A year ago, all the talk surrounding David Wright involved his long-term future with the club. A few down years in a row made people start to wonder if we would ever see the David Wright of old (circa 2006) ever again. Would the Mets re-sign him? Would they sell low and flip him for prospects? Well, a year later, he not only had a bounce-back season, but also secured his long-term future in New York by signing an eight-year contract, the most expensive in Mets history.
Wright had a down year in 2011, and was plagued by a stress fracture in his back for almost the entire season. He had hurt himself in mid-April, and wasn’t really the same again, hitting .231 over the last two months of the season while showing little in the way of power. In all, he finished the year with career-low marks in batting average (.254) and OPS (.771) with just ten home runs and 61 RBI in 102 games. Fans weren’t too high on him as his expectations (and value) hit a career-low. A great season for David was in the best interest of both him and the club. If he had a good season, he could cash in with a big contract, and the Mets would have the option to trade him and get a respectable package in return if they so desired.
Wright started off the season hot, hitting .394 with a 1.064 OPS over the first month of the season. He continued to hit well, batting .347 in May and .340 in June, with MVP talk heating up. Could he stick with the Andrew McCutchens and Buster Poseys of the world and compete for the batting title? The answer was no. Wright’s production took a turn for the worse after the All-Star break.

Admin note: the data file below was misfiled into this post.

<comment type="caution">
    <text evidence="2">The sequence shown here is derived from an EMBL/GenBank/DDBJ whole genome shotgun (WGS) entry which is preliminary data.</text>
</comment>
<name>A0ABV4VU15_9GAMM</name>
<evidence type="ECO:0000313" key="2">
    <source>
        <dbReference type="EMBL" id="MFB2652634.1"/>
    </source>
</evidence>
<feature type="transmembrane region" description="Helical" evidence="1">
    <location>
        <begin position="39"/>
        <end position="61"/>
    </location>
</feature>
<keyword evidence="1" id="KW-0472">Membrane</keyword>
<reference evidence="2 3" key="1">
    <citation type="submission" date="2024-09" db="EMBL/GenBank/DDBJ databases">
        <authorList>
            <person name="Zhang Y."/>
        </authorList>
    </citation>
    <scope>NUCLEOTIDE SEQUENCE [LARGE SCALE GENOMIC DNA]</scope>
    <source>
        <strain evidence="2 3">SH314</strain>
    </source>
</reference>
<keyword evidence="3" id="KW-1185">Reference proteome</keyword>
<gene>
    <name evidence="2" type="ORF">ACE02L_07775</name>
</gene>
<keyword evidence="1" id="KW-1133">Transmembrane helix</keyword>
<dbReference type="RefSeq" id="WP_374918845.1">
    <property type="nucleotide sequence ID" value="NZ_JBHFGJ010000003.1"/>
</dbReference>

Over the second half of the season, Wright was far less productive, hitting a shade under .260 with a .750 OPS. His strikeout rate shot up again and his walk rank dipped. He was almost reverting back to his 2009-2011 self. The power was still there, but he was striking out more often. We’ve seen time and time again that if his strikeout rate goes up, his production goes down.
You can see that in his best years, his strikeout rate has been well below 20%. The past few years, however, it’s been well above that mark.
As usual, before I make a projection, I want to put it in context by showing you two other respected projections. One, ZiPS, is a very conservative computer projection. It doesn’t take into account injuries or playing time, but it gives a rather pessimistic view most of the time. On the other side, we have the Bill James projection, which is much bolder. Here’s what they both project Wright doing this season:
ZiPS: .274/.357/.449, 19 HR, 85 RBI, 18 SB
James: .302/.392/.488, 21 HR, 94 RBI, 16 SB
I think we have some reason to believe that last year’s second half for Wright was just a slump, and something that he will get over. He showed last year that he is becoming more selective again and laying off the inside pitch. Check out this chart from Fangraphs, comparing Wright’s “down years” from 2009-2011 and two of his “good years” (2008, 2012):
His selectivity was what made him very successful from 2004-2008 and is still the key to him producing now. The fact that he was more selective last year is a very good sign, and has me optimistic for Wright this season. While I highly doubt he will produce like he did in April and May, he will, in my opinion, have another quality season in 2013.